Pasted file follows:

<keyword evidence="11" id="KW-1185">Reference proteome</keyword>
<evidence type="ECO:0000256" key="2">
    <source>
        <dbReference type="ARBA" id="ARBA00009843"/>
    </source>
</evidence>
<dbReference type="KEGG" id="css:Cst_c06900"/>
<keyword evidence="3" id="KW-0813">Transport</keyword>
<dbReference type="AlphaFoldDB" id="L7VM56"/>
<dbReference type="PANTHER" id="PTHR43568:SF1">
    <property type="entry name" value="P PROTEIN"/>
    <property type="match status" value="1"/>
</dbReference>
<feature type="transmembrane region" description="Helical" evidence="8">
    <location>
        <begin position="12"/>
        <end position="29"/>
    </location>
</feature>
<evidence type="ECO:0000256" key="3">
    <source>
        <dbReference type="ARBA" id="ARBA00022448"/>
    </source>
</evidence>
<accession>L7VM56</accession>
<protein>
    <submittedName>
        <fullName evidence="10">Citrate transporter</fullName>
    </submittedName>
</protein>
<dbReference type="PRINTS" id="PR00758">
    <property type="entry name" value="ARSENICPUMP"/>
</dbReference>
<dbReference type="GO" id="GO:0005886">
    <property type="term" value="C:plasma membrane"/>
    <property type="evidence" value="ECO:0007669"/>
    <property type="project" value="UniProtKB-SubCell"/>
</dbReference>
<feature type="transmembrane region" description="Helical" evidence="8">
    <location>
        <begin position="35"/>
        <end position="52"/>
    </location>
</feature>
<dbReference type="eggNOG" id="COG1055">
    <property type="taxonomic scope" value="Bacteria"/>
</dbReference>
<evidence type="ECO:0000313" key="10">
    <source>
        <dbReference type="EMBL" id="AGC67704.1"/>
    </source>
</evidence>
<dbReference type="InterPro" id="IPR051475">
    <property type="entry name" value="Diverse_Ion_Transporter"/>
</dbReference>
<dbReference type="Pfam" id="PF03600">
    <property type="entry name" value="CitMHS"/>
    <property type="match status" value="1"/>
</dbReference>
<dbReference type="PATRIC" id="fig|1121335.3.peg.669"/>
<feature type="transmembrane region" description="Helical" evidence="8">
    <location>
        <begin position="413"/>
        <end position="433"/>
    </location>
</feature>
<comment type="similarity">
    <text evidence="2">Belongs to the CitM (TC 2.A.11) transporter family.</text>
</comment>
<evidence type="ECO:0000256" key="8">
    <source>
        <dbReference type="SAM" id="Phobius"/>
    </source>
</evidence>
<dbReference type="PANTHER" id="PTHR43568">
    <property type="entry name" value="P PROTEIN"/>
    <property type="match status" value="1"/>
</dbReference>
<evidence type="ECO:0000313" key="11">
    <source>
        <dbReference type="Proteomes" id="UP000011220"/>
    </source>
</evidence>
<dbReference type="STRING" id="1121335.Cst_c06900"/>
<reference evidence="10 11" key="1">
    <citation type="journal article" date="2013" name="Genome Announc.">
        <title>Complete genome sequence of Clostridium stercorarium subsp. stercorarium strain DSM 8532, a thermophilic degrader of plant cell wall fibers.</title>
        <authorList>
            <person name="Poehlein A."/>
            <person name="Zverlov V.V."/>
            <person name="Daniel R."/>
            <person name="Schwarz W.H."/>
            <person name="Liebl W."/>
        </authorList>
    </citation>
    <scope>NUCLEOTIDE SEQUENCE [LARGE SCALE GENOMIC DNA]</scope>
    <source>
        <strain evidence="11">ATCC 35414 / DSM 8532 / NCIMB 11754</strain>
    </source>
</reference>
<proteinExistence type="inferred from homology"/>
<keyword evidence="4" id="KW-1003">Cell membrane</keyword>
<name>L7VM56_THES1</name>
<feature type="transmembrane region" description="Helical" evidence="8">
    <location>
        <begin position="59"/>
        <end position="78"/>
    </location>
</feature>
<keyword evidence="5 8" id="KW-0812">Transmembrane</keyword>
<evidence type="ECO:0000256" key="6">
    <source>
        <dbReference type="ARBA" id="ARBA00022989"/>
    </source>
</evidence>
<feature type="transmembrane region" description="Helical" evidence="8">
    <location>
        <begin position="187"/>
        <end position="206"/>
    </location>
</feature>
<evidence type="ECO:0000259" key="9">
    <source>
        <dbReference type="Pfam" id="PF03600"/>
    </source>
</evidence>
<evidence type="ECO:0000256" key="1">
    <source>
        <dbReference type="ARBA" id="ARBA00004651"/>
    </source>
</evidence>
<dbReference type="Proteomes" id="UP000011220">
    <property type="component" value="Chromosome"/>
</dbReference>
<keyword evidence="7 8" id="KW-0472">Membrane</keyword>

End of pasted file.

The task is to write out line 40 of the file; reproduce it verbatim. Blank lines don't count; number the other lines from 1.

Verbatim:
    <location>